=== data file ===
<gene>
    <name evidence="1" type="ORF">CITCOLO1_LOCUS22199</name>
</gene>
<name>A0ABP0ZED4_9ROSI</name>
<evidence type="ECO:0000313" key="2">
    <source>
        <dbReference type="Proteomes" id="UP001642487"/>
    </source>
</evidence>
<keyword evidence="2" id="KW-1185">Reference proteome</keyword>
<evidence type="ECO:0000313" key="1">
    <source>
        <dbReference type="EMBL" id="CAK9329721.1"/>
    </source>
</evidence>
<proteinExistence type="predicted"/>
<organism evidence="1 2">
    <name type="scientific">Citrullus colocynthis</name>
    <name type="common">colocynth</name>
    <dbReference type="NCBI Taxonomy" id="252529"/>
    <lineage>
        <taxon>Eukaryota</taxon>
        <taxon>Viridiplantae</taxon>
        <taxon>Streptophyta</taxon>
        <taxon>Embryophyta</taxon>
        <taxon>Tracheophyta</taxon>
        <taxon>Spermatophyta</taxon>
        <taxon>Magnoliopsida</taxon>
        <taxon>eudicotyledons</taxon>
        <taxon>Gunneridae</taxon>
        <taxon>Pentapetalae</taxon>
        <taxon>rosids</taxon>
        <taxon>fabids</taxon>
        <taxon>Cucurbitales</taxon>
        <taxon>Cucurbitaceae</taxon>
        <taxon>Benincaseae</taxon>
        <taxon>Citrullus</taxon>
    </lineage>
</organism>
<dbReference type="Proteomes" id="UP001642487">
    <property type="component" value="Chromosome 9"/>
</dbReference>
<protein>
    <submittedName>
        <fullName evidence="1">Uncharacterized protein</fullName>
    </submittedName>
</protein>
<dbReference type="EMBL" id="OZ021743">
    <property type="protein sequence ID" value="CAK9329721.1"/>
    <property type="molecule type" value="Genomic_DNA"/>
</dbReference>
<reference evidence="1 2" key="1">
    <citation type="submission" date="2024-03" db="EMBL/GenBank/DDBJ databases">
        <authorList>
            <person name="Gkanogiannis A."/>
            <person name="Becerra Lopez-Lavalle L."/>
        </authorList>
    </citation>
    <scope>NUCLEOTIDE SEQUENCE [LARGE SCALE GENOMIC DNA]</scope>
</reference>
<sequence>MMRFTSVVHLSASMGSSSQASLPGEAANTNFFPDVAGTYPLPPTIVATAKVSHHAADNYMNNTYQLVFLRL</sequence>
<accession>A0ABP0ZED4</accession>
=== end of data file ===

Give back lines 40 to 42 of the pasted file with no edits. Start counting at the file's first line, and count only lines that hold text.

<dbReference type="Proteomes" id="UP001642487">
    <property type="component" value="Chromosome 9"/>
</dbReference>